Might Does Not Make Right -
Reflections From Isaac Bashevis Singer
The following is an excerpt from Eternal Treblinka by Charles Patterson.
The importance of vegetarianism to [Isaac Bashevis] Singer was evident in the interview he gave in his Manhattan apartment on August 9, 1964. After Singer and the two interviewers finished covering a wide range of topics, including Singer’s early years as a writer in America, the art of translation, and world and Yiddish literature, one of the interviewers said, “I guess that’s about it.” But Singer was not finished. “Let me add that I am a sincere vegetarian. You may be interested to know that even though I don’t have any dogma, this has become my dogma.” He told the interviewers that as long as we are cruel to animals and apply to them the principle that might makes right, that same principle will be applied to us. “This is lately my kind of religion, and I really hope that one day humanity will make an end to this eating of meat and hunting of animals for pleasure.”
Singer told the Newsweek reporters who came to interview him about his Nobel Prize for Literature that the suffering of animals made him very sad. “I’m a vegetarian, you know. When I see how little attention people pay to animals, and how easily they make peace with man being allowed to do with animals whatever he wants because he keeps a knife or gun, it gives me a feeling of misery and sometimes anger with the Almighty.” He said it makes him want to ask God, “Do you need your glory to be connected with so much suffering of creatures without glory, just innocent creatures who would like to pass a few years in peace?”
In another interview in the early 1980′s when Richard Burgin asked him about his vegetarianism, Singer told him, “I really feel that sensitive people, people who think about things, must come to the conclusion that you cannot be gentle while you’re killing a creature, you cannot be for justice while you take a creature who is weaker than you and slaughter it [sic], and torture it [sic].” He said he had this feeling since childhood (“many children have it”)…As he got older, Singer felt he would be a “real hypocrite if I would write or speak against bloodshed while I would be shedding blood myself.”
He told Burgin, “It is just common sense to me that if you believe in compassion and in justice you cannot treat the animals the very opposite simply because they are weaker or because they have less intelligence. It’s not our business to judge these things. They have the type of intelligence they need to exist.”
In the same interview Singer said, “I cannot call God merciful and I feel a great protest in myself against creation. I also see that man is merciless. The moment he gets a little power, other people’s misfortunes are nothing to him.”…Singer ended the interview by telling Burgin, “The man who eats meat or the hunter who agrees with the cruelties of Nature, upholds with every bite of meat or fish that might is right. Vegetarianism is my religion, my protest.”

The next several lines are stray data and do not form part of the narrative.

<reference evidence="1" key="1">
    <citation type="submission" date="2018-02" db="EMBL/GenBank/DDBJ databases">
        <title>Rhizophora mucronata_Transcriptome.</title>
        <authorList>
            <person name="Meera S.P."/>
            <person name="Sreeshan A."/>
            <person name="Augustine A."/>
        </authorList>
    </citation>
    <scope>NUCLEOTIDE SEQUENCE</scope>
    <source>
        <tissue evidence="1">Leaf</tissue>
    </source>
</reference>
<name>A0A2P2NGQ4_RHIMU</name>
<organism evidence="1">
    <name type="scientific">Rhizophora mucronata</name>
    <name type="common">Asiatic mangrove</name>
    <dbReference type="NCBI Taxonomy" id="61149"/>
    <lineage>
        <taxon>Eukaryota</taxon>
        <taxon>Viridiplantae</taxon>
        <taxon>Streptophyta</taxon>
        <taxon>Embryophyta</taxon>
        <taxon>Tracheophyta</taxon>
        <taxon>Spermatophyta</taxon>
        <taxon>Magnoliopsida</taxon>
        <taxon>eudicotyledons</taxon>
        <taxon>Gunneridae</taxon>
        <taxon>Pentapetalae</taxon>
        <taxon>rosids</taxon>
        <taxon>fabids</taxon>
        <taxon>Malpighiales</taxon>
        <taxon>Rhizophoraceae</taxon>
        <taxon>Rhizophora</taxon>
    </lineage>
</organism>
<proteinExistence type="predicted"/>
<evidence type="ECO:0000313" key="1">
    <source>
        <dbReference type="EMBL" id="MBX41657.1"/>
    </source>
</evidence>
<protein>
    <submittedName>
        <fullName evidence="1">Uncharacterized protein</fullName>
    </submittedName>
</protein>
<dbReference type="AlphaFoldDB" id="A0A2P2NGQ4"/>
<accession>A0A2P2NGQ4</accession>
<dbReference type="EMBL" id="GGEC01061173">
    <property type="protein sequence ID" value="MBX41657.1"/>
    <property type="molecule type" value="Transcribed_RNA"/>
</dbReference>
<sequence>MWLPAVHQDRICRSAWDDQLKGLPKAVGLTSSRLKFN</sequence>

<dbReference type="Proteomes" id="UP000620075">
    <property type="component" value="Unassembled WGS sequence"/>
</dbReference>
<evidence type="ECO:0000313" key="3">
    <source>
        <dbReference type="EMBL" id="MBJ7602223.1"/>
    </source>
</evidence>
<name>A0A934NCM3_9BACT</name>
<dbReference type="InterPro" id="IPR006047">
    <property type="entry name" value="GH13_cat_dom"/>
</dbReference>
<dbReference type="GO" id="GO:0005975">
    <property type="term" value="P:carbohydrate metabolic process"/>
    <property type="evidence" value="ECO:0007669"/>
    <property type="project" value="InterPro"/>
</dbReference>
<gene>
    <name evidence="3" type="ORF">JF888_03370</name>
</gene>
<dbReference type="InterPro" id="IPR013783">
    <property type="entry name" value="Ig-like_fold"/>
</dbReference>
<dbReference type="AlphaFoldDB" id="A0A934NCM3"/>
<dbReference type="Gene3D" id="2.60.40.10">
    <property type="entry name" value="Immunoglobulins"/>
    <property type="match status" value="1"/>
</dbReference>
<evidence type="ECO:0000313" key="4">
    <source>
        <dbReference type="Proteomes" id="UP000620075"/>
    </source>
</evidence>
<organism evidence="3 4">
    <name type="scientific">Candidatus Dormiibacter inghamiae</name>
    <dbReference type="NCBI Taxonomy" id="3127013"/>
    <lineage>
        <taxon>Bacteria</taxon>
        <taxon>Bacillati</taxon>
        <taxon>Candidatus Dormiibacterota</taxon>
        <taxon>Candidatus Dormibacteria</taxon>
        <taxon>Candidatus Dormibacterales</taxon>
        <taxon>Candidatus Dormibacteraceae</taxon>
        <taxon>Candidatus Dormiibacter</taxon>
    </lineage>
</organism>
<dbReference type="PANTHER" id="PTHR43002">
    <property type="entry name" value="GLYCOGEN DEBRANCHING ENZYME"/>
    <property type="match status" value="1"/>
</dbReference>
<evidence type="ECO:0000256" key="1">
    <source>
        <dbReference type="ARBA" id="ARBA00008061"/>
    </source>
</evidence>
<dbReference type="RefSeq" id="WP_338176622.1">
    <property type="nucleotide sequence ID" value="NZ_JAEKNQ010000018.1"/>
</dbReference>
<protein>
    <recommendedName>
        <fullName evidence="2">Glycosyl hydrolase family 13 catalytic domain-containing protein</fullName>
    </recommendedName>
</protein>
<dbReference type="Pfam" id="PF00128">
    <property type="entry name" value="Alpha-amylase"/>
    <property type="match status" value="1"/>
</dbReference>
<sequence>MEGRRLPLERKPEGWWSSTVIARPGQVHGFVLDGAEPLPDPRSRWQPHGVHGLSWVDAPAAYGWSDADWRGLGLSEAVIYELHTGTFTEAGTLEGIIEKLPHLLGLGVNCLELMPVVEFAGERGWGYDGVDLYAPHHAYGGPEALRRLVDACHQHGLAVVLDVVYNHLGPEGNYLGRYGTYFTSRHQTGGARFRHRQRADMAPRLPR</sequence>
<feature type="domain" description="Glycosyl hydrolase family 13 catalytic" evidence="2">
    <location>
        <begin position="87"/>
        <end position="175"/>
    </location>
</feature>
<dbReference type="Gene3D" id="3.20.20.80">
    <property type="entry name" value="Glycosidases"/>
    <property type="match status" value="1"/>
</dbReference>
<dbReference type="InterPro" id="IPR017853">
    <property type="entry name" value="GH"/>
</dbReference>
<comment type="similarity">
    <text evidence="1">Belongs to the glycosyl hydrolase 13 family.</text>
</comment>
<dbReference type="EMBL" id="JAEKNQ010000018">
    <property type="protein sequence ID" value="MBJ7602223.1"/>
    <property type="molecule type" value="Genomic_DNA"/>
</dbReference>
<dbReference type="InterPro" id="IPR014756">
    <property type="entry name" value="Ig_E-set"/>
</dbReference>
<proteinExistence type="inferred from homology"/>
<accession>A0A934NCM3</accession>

In the Foreword he wrote for Dudley Giehl’s book on vegetarianism, published in 1979, Singer asked what he considered the eternal question: “What gives man the right to kill an animal, often torture it [sic], so that he can fill his belly with its flesh?”
We know now, as we have always known instinctively, that animals can suffer as much as human beings. Their emotions and their sensitivity are often stronger than those of a human being. Various philosophers and religious leaders tried to convince their disciples and followers that animals are nothing more than machines without a soul, without feelings. However, anyone who has ever lived with an animal – be it a dog, bird, or even a mouse – knows that this theroy is a brazen lie, invented to justify cruelty.
The only justification for killing animals, Singer wrote, is “the fact that man can keep a knife or an ax in his hands and is shrewd enough and selfish enough to do slaughter for what he thinks is his own good.” He praised Dudley Giehl for arousing people’s consciences by telling them that by eating the flesh of animals and by hunting, they are committing murder. “All their nice talk about humanism, a better tomorrow, a beautiful future, has no meaning as long as they kill to eat or kill for pleasure.” Although Singer wrote that he is aware that humanity’s disregard for animals will not end soon, “it is good that there are some people who express a deep protest against the killing and torturing of the helpless.”
Singer concluded his Foreword with a warning: as long as human beings go on shedding the blood of animals, there will never be any peace. “There is only one little step from killing animals to creating gas chambers..and concentration camps…There will be no justice as long as man will stand with a knife or with a gun and destroy those who are weaker than he is.” - Excerpted from Eternal Treblinka by Charles Patterson